(SHA-1 is obsolete, so not published)
The ZSK key rollover is handled automatically by Bind (dnssec-keymgr in crontab), so admins have nothing to do.
The KSK rollover implies contact with the parent zone and a manual step to get the DS entry in their zone is needed. Creating the new keys and planning the change is also done automatically using the same tool.
To get a view of the schedule (past events for currently involved keys are displayed too) (beware it is using UTC):
dnssec-coverage -K /etc/bind/keys -m 1w -d 1d -k
To have a list of KSK keys that needs publishing on the parent zone:
KSK Rollover Workflow¶
We use the Double-Signature method with some overlap of DS publishing.Here are the states and what needs to be done:
- created state:
- new created key (new zone or key replacement), this key is not used yet
- action: wait
- publish state:
- the is added to the zone but not used to sign yet
- after the zone default TTL has passed, it is considered published
- action: wait for propagation
- active state:
- the key is used for signing
- action: export the key either (depending on the registrar):
- DS: in digest format using the dnssec-dsfromkey -2 <ksk-filename> command (see previous chapter to get the absolute filename for the current KSK key, any of the key or private file would do)
- full key: in <ksk-filename> the <key> is on a line formated like <zone-name> <ttl> IN DNSKEY <flags> <protocol> <algorithm> <key> (<flags>, <protocol> and <algorithm> are three numbers, the rest is the <key>; you can copy it with the spaces)
- action: add the key to the parent zone
- after the DS TTL has passed, it is considered published and the zone is secured with the key
- action: wait for the next rollover
- inactive state:
- the key is no more used to sign but still published
- action: remove the DS key from the parent zone
- deleted state:
- the key is not published anymore
- action: when you're sure everything went fine, purge old keys (should be automated some day)
Currently we need to check manually when to do the KSK rollover. The coverage command above and next key event in the zone info should help build a little script to warn us in time.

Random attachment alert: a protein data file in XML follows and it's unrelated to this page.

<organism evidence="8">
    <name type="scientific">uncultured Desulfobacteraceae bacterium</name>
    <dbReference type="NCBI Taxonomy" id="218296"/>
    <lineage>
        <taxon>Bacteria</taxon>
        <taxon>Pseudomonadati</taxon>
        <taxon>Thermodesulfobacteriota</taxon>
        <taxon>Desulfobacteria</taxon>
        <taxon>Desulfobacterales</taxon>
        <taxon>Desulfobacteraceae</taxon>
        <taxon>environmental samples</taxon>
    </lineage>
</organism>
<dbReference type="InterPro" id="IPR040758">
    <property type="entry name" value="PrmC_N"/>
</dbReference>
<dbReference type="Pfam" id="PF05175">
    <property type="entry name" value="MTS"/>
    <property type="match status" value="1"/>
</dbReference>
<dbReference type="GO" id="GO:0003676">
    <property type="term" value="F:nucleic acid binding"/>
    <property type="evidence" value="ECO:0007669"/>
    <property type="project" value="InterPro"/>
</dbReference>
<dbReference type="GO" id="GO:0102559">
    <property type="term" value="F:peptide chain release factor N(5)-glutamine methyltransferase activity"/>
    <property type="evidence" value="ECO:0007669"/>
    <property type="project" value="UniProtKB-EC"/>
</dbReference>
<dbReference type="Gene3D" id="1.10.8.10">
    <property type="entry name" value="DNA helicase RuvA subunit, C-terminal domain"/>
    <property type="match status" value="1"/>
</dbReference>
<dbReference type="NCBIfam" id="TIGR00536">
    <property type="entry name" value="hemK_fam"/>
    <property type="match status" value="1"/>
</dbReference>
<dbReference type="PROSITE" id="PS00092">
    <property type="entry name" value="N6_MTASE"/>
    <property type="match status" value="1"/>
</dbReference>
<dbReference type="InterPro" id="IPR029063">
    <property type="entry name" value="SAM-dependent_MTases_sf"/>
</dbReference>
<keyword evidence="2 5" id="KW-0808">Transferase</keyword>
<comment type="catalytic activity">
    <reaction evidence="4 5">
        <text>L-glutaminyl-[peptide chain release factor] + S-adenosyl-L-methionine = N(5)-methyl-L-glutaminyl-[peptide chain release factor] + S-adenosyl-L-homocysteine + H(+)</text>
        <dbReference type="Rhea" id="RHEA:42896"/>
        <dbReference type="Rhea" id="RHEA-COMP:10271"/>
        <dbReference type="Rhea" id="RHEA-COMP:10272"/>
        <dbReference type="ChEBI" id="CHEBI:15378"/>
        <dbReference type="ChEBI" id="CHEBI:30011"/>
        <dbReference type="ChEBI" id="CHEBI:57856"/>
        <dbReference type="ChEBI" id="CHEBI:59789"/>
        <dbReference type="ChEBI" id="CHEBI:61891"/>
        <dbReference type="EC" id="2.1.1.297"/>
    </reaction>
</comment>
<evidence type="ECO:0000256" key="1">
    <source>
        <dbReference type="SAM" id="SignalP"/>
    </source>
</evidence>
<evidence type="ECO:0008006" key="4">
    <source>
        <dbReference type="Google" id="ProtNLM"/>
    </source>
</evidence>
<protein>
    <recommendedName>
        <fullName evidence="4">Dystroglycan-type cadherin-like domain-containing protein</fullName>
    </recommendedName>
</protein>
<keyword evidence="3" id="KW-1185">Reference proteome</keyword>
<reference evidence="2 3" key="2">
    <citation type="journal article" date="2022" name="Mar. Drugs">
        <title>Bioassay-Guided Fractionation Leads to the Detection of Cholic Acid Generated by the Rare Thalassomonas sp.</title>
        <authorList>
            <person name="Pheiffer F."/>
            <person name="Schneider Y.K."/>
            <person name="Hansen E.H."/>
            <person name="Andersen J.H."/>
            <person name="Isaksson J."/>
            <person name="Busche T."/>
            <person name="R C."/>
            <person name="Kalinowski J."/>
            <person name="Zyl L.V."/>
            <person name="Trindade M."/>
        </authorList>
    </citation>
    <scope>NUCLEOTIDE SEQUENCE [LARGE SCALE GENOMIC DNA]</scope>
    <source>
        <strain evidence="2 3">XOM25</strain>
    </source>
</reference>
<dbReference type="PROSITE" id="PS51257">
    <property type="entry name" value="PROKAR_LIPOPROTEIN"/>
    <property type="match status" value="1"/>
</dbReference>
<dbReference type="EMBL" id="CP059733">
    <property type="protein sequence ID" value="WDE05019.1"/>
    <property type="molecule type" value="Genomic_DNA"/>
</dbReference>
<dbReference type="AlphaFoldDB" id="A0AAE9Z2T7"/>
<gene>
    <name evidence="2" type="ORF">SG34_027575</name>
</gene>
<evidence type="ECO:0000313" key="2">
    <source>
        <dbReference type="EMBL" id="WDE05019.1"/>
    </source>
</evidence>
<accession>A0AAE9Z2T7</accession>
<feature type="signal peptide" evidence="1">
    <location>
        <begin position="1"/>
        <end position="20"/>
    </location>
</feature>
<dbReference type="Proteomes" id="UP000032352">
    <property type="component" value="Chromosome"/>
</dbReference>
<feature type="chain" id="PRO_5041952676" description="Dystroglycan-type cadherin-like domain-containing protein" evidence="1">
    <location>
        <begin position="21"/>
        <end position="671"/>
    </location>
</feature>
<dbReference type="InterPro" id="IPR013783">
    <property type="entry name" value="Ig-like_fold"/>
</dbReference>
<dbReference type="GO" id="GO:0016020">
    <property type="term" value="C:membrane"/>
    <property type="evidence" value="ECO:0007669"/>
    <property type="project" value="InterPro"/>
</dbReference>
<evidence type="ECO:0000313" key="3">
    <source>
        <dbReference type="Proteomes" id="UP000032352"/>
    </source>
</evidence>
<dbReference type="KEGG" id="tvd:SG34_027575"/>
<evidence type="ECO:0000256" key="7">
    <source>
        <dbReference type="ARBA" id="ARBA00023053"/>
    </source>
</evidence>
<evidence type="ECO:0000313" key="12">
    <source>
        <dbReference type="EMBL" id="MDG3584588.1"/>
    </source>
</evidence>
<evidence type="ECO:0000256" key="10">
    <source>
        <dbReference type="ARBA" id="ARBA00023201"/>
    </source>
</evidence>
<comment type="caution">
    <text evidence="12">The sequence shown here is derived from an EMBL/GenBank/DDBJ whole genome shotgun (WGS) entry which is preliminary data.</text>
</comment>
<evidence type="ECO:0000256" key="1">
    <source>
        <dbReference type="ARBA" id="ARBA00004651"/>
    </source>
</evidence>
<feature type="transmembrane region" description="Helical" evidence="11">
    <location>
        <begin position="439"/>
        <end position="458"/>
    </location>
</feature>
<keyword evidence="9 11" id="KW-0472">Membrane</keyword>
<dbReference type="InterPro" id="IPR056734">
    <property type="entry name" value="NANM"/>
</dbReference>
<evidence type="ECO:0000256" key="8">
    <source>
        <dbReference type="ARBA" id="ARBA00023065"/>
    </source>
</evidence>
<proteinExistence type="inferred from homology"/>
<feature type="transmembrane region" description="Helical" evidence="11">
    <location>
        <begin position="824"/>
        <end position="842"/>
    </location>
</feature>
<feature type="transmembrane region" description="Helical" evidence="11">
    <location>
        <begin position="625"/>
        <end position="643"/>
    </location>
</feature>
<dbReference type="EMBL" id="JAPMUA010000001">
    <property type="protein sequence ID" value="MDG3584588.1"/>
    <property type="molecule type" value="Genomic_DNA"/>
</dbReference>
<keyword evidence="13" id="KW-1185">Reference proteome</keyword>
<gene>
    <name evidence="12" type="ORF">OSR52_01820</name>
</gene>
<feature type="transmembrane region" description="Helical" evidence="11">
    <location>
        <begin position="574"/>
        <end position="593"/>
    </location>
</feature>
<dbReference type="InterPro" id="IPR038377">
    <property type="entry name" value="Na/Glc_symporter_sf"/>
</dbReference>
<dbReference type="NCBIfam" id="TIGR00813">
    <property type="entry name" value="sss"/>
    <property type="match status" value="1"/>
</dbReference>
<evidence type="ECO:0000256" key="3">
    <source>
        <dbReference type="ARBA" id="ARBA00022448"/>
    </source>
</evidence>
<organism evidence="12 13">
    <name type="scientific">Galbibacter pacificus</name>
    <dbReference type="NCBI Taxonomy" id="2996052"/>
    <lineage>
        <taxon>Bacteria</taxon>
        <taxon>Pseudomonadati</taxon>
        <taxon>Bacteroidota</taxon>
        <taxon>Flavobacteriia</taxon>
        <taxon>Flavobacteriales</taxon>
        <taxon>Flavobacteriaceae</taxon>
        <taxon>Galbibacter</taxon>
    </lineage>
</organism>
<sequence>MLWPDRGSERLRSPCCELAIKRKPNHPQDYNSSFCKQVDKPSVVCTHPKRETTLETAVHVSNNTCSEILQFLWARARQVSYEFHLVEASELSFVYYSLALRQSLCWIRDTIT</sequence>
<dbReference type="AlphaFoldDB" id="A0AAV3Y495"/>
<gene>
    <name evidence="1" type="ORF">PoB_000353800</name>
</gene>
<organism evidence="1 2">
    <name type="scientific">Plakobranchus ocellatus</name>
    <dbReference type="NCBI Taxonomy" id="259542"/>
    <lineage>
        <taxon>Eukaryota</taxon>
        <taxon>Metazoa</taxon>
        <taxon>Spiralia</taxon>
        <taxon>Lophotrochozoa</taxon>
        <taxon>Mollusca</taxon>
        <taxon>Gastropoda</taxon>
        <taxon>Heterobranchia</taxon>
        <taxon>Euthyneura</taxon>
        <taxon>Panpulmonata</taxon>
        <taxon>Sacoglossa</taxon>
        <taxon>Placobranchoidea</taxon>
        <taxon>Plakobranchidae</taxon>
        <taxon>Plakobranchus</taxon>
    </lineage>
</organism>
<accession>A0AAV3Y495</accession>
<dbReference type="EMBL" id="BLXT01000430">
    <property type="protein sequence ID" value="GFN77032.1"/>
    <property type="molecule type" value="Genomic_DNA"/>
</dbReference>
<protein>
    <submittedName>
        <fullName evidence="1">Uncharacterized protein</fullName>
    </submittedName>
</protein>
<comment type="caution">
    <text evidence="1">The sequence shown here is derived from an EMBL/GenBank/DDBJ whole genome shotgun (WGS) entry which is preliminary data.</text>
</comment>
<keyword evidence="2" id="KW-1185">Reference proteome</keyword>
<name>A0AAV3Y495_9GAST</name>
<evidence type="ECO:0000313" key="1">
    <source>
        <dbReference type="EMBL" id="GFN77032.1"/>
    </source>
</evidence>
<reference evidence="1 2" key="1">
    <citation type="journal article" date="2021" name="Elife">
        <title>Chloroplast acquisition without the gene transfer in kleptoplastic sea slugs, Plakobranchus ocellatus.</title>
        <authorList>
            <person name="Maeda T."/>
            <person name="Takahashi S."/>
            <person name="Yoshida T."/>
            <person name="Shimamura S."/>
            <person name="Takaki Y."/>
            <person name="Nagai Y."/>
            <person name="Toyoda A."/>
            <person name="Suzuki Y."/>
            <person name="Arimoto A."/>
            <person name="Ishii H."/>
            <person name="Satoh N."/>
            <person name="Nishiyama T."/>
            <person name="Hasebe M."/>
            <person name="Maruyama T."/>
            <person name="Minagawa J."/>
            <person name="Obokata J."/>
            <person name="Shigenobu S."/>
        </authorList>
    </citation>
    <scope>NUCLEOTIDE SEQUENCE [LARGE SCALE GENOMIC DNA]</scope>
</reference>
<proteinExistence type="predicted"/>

The plan in the long run is to use CDS/CDNSKEY (RFC 7344). Some interesting reading about an implementation:
Checking a Zone¶
Test a Zone using a DNSSEC-enabled resolver:
dig <zone-name> +dnssec
You need to get the ad flag. If you get the aa flag, then you're interrogating one of the official NS for the zone, then try on another server to be sure your configuration is OK (remotely with @<server> as first command option).Test a Zone using an external web tool:
Forcing a policy change to be applied at once¶
Via Ansible it is possible to change the policy directly, then either wait a few hours or run dnssec-keymgr manually (as bind user).
Unsecuring a Zone¶
First the DS needs to be removed from the parent zone, then we need to wait for the DS TTL to expire before unsigning.
The Ansible config can then be updated. Key materials need to be removed manually.
Forcing an Early Rollover¶
It is possible to do so: https://blog.webernetz.net/dnssec-ksk-emergency-rollover/Summary:
- create new key: dnssec-keygen -a RSASHA512 -b 4096 -3 -f KSK <zone-name> (in /etc/bind/keys and ensuring proper permissions for Bind)
- resign the zone: rndc sign <zone-name>
- publish the key in the parent zone (see KSK Rollover Workflow above)
- schedule removal of the old key: dnssec-settime -D +24h <ksk-filename> (the exact time depends on the TTL of the DS record, which is 24h for Gandi)
Should return a A record and have the ad flag set:
dig sigok.verteiltesysteme.net @127.0.0.1
Should return SERVFAIL:
dig sigfail.verteiltesysteme.net @127.0.0.1
receive_secure_serial: not exact¶
This means the inline-signing journal is corrupted and changes to the zone cannot be applied to the signed zoned.
rndc sync -clean <zone> rndc stop
then bump the zone's serial and restart Bind, it should have solved the problem.
If this does not work:
systemctl stop bind9 rm /var/cache/bind/masters/<zone>.zone.* systemctl start bind9